July 1, 2004
July 2, 2004
- Darfur conflict: Sudanese President Omar Hasan Ahmad al-Bashir, in a meeting with United Nations Secretary-General Kofi Annan, makes a commitment to "ensure security for the civilian population by deploying civilian police and by disarming militias". (Reuters)
- Brazil's strict new gun control legislation, including a nationwide register of all firearms, both privately owned and government issued, comes into force. (BBC) (BNN)
- Entertainer Bill Cosby, in an appearance with Jesse Jackson, criticizes the African American community, saying illiterate blacks are "going nowhere" and advising unemployed black men to "stop beating up your women". (CNN/archive.org)
- Occupation of Iraq: Four U.S. Army soldiers, including 1st. Lt. Jack M. Saville and Sgt. Tracy Perkins, are charged with offenses ranging up to involuntary manslaughter in the January 3 drowning death of an Iraqi detainee whom they reportedly forced to leap into the Tigris from atop a bridge in Samarra. (Reuters)
- U.S. presidential election: Several Democratic Party members of the U.S. House of Representatives request that the United Nations send observers to monitor the November 2 presidential election, citing the disputed 2000 presidential outcome. (AFP)
- A Medevac of airline Air TRK crashes during take-off from Tocumen International Airport in Panama City, Panama, after a stopover in a flight from Quito, Ecuador, to Washington, D.C., US, killing six passengers and one airport worker. (Estrella de Panama)
July 3, 2004
July 4, 2004
July 5, 2004
- Australia and Thailand sign a free trade agreement. (Xinhua)
- The International Committee of the Red Cross and UNICEF state that there are more than 100 Iraqi children in custody of the US-led coalition, and a US soldier reports of child harassment in Abu Ghraib. (Der Spiegel via Pakistan News Service)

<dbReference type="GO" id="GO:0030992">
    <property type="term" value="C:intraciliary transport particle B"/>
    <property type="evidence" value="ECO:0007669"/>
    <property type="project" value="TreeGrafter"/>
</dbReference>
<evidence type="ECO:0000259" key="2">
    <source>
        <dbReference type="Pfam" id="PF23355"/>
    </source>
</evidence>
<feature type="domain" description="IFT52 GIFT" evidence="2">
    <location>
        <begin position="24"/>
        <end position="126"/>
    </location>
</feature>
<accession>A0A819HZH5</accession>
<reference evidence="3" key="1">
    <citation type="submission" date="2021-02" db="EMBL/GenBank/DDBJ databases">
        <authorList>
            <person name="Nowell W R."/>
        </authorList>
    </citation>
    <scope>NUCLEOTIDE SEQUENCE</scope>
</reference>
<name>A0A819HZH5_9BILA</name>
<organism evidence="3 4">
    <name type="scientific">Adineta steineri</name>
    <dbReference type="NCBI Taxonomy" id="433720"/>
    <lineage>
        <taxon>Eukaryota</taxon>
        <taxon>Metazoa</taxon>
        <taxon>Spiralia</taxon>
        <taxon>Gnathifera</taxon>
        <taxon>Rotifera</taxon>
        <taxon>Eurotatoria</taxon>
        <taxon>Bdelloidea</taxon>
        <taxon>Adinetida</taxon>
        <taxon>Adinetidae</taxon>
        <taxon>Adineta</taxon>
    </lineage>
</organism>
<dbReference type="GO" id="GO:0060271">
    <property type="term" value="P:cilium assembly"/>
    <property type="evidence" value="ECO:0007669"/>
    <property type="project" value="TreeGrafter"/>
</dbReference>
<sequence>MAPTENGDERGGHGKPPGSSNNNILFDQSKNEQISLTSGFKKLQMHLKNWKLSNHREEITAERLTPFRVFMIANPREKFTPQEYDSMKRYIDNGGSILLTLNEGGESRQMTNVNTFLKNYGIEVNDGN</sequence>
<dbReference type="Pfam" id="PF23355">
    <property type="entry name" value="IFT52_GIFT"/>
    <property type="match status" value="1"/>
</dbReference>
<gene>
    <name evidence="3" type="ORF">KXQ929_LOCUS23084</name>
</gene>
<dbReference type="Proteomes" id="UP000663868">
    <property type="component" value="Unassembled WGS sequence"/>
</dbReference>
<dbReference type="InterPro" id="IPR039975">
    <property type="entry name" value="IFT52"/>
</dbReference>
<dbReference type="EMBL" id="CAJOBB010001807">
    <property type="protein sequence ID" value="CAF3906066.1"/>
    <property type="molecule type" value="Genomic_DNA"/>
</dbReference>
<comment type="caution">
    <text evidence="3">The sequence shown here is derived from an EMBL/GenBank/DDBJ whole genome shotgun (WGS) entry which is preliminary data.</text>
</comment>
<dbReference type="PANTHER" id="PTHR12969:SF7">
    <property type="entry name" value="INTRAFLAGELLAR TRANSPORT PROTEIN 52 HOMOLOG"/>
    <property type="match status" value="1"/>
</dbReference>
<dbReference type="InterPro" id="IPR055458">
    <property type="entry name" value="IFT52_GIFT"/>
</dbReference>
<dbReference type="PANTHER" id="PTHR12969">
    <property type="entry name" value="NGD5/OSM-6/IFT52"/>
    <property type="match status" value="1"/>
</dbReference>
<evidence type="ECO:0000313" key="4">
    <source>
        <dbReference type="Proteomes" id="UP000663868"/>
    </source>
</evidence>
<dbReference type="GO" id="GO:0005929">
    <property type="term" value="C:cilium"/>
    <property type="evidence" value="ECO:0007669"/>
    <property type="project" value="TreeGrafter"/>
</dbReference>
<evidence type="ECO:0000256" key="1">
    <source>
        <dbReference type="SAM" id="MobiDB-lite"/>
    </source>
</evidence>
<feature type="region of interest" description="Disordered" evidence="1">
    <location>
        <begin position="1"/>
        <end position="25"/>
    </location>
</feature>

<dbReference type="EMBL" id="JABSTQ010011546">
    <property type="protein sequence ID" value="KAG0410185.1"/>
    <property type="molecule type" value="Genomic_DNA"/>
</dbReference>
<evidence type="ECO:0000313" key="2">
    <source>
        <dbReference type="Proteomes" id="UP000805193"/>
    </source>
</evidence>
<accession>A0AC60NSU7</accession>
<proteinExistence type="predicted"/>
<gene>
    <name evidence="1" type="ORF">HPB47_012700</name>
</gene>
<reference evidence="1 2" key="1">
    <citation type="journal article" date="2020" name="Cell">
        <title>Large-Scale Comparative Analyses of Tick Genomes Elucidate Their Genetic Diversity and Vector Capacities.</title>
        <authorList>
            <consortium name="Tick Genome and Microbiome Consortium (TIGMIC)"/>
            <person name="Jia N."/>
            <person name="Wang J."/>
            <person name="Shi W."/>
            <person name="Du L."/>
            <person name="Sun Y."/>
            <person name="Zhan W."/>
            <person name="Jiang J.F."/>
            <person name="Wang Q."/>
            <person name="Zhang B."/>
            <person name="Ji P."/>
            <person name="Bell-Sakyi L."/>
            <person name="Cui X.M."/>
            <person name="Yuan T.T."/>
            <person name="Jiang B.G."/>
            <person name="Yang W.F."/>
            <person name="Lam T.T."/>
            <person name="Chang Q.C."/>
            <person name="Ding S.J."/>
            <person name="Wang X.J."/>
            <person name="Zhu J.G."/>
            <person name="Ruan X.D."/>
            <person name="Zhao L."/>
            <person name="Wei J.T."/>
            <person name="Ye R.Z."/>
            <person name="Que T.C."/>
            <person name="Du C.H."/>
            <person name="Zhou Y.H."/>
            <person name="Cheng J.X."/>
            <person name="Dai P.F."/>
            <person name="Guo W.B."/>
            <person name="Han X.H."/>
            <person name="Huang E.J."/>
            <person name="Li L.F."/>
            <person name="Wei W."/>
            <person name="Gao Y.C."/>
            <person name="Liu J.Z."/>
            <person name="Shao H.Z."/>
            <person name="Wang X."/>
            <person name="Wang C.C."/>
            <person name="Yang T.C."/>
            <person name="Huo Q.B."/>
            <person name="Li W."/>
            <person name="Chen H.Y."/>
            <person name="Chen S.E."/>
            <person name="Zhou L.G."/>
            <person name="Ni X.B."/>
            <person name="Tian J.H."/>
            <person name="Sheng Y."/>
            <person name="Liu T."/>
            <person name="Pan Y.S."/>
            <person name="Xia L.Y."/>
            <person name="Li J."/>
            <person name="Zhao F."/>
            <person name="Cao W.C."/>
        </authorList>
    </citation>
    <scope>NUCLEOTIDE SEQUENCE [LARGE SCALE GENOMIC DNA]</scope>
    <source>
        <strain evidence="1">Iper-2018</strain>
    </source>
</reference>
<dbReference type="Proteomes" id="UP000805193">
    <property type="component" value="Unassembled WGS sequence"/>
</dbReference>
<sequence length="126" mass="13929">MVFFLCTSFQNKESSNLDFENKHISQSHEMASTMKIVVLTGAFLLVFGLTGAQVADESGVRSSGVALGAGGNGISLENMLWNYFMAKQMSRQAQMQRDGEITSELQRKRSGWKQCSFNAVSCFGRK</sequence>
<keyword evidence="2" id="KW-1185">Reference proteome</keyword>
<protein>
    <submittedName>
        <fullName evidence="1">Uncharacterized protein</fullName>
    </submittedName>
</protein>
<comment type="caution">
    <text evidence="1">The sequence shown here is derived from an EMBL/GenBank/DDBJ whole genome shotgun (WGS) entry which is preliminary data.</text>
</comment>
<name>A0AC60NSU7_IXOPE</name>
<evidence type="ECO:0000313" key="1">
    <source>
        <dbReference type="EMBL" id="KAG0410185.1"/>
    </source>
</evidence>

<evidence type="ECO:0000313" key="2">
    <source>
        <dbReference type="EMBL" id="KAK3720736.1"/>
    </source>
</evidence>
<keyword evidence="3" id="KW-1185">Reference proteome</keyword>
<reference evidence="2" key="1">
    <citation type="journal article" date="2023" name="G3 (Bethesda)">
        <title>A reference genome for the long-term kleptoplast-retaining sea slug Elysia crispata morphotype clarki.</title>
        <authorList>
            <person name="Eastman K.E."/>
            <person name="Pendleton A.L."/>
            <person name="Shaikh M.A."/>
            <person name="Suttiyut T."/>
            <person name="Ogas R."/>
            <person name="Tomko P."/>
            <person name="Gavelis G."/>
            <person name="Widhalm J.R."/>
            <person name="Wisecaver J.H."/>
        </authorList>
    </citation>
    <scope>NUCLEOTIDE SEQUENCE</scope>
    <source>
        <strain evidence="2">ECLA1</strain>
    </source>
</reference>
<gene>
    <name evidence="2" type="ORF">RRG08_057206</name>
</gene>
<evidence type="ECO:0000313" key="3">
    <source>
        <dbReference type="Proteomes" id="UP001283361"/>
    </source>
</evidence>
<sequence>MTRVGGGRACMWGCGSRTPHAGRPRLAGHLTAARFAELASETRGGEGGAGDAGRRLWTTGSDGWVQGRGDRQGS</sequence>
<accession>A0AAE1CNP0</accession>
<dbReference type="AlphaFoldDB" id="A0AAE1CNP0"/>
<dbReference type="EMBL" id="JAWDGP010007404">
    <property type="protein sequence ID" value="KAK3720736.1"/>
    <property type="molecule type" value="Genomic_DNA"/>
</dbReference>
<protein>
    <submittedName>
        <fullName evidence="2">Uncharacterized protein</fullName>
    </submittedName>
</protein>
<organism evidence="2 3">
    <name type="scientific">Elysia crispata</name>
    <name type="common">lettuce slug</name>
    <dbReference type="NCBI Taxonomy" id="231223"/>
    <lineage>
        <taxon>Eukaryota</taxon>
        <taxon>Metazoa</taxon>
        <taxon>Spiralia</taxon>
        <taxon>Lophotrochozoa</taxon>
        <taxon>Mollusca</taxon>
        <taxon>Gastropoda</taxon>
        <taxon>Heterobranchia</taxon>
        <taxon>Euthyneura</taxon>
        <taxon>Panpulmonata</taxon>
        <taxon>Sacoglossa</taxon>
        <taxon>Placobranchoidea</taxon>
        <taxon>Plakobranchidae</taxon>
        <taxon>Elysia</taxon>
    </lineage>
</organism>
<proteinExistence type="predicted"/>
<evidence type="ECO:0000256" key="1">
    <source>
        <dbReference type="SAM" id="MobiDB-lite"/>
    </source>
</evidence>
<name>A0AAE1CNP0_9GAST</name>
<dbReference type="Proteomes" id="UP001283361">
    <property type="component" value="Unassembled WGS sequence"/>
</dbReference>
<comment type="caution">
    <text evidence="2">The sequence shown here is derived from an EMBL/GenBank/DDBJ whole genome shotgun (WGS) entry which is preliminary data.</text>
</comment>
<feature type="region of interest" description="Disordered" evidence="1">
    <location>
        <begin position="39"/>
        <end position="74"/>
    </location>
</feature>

- The first direct Indonesian presidential election is held, with Susilo Bambang Yudhoyono expected to win with one-third of the vote. If no candidate wins at least 50 percent of the vote, the two top finishers will compete in a September runoff. The race for second place, between President Megawati Sukarnoputri and former army chief General Wiranto, is still too close to call. (VOA)(PolitInfo)
- Alfonso Durazo, spokesman and private secretary to Mexican President Vicente Fox, resigns over "political differences" with his boss, including the presidential ambitions of First Lady Marta Sahagún. The announcement came shortly after, but was not related to, a bad day for Fox's PAN party in state elections in its northern heartland. (BBC) (Reuters)
- Éric Gagné, former three-time All-Star Major League Baseball closer and 2003 NL Cy Young Award winner, has his record for consecutive games saved broken at 84.
July 6, 2004
July 7, 2004
- Kenneth Lay, the former Chairman of Enron, is indicted by a grand jury in Houston, Texas. Enron filed for bankruptcy on December 2, 2001, after investigators discovered that it had hidden more than $1 billion in debt and inflated profits. (CNN) (BBC) (Democracy Now!)
- The archdiocese of Portland, Oregon, U.S., files for bankruptcy, claiming payouts for Roman Catholic sex abuse cases have exhausted all of its funds. (The Guardian)
- Japan tells the United Nations it should get a permanent seat on the Security Council because of its participation in the multinational force in Iraq. (VOA) (JapanToday)
- At a meeting with 20 pro-democracy lawmakers, Chief Executive Tung Chee Hwa says he is powerless to ask Beijing to reconsider its decision to deny universal suffrage to Hong Kong's people. (VOA) (Radio Australia)
July 8, 2004
July 9, 2004
July 10, 2004
- The World Health Organisation says that six months into its project against AIDS, 440,000 people in developing nations have received antiretroviral drugs. Despite being 60,000 short of its target, the organisation says it is still hopeful of achieving its aim of distributing to 3,000,000 people by the end of 2005 (BBC)